Red freshwater shrimp closeup shot in aquarium (genus Neocaridina)

HOB / Hang on Back Filters

Aesthetics: 3 out of 5
Shrimp Safe: 3 out of 5
Mechanical Filtration: 4 out of 5
Biological Filtration: 4 out of 5
Chemical Filtration: 4 out of 5
Maintenance: 3 out of 5
Cost: 3 out 5
Overall: 4 out of 5

Hang-on-back filters are the most popular filters out on the market, their efficiency and price leave them unmatched. They offer mechanical, biological, and chemical filtration. These filters alone aren’t safe for shrimp which is why you must add a pre-filter sponge.

Maintenance is simple, turn off the filter, remove some tank water into a bucket, take the filter media inside and give it a swish or squeeze. After replacing it with your filter and you’re set!

Canister Filters

Aesthetics: 4 out of 5
Shrimp Safe: 3 out of 5
Mechanical Filtration: 4 out of 5
Biological Filtration: 4 out of 5
Chemical Filtration: 4 out of 5
Maintenance: 2 out of 5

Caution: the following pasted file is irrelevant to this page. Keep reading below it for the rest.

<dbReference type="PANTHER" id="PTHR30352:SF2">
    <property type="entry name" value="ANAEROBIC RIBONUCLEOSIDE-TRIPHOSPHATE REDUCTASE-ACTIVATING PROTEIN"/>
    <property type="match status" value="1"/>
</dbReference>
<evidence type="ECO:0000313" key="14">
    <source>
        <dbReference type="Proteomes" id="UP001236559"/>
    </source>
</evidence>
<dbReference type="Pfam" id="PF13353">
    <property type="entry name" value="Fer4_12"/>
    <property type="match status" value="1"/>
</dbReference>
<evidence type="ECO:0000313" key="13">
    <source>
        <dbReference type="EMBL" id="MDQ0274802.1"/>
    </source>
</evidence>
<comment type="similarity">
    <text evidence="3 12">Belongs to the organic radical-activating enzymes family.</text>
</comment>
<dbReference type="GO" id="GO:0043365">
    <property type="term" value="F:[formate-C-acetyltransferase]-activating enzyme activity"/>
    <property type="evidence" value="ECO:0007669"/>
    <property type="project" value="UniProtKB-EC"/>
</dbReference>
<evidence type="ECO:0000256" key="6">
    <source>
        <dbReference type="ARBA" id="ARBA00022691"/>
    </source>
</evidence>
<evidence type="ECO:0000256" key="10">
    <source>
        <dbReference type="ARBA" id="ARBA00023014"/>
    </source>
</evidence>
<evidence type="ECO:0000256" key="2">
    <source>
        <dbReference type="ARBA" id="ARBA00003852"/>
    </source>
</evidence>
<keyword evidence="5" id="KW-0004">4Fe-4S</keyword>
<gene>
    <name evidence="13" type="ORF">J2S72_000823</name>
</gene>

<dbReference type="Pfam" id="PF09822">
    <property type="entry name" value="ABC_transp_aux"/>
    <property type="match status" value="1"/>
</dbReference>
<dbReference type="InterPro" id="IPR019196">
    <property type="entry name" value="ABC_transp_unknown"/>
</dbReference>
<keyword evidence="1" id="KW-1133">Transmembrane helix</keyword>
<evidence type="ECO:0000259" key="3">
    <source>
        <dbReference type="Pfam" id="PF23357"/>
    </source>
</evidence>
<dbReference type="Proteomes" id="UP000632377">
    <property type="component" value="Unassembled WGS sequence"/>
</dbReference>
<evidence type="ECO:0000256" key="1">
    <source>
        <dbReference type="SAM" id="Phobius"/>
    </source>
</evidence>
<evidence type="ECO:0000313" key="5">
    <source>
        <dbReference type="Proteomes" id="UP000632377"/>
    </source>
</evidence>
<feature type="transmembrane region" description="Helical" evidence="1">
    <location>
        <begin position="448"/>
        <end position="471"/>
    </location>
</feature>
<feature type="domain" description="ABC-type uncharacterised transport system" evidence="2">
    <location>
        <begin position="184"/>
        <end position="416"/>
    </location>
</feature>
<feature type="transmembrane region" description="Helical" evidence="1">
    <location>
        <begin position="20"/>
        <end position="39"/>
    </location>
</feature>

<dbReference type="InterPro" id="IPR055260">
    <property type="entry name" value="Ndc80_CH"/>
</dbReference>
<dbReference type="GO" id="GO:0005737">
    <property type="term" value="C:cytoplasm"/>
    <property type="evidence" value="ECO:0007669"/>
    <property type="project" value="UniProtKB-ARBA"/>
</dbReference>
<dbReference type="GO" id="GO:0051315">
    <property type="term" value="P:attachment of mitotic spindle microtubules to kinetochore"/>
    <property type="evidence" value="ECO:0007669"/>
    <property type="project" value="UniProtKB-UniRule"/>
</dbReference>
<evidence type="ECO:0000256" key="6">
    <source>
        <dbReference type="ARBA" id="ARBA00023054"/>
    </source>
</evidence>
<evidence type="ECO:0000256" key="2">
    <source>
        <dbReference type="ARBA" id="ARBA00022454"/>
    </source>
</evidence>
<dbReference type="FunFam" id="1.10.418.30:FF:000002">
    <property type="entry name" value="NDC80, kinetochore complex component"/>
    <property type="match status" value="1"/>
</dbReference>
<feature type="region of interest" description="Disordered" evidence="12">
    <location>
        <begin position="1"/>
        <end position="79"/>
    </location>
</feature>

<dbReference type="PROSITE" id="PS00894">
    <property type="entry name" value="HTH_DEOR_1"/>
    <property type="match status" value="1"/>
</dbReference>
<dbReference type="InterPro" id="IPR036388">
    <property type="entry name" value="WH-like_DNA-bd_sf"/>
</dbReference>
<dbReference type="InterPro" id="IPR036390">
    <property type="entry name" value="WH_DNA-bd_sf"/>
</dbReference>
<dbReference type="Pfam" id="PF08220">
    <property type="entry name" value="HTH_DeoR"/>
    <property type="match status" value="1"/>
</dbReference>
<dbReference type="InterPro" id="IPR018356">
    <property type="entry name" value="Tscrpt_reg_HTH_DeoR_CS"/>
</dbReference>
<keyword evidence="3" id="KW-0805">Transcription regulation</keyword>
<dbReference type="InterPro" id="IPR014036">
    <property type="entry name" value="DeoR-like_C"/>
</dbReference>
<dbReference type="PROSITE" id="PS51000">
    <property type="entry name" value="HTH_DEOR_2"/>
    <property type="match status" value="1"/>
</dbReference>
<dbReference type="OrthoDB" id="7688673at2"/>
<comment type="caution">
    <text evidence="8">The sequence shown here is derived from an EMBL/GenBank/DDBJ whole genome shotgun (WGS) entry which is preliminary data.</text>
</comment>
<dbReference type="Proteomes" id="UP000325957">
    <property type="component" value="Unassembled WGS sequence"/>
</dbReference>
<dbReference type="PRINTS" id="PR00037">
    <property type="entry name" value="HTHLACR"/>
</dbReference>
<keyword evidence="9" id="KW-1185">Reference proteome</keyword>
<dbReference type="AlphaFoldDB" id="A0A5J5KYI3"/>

Cost: 2 out of 5
Overall: 4 out of 5

Canister filters are usually found in large aquariums. In shrimp tank setups, people love using them because they are out of view excluding the intake and return tubes. Just like a HOB filter, you must add a pre-filter sponge on the intake or your shrimp will get sucked up.

Lighting for Your Shrimp Tank Setup

Lighting is a must for your tank, but which should you choose? We recommend using LED aquarium lights because other lights will heat up your tank. If you have a planted fish tank, make sure the LED lights you choose are powerful enough to grow your plants.

Heater for Your Shrimp Tank Setup?

Whether or not you use a heater is a personal preference. Some people don’t need them, others live by it.

By using a heater you eliminate the possibility of your shrimp tank temperature fluctuating. Heaters nowadays will automatically turn on or off to match the temperature it’s set to.

We highly recommend using a heater in your shrimp aquarium setup especially if it’s your first time keeping shrimp. This will reduce stress in your shrimp and also fatality. When you choose your heater make sure you use the 3 to 5 watts per gallon ratio. For larger tanks, we recommend using two heaters; one on each side.

Choosing a Substrate for Shrimp Tank Setup

When selecting substrate for your freshwater shrimp, you should know what type of shrimp you plan on keeping. For example, crystal red shrimp need an active substrate that can keep the pH at a certain level – around a pH of 6.2 to 6.8. Shrimp that fall under the Neocaridina family should have an inert aquarium substrate, meaning the substrate shouldn’t alter water parameters. *Neocaridina species prefer a pH of 6.8 to 8.0.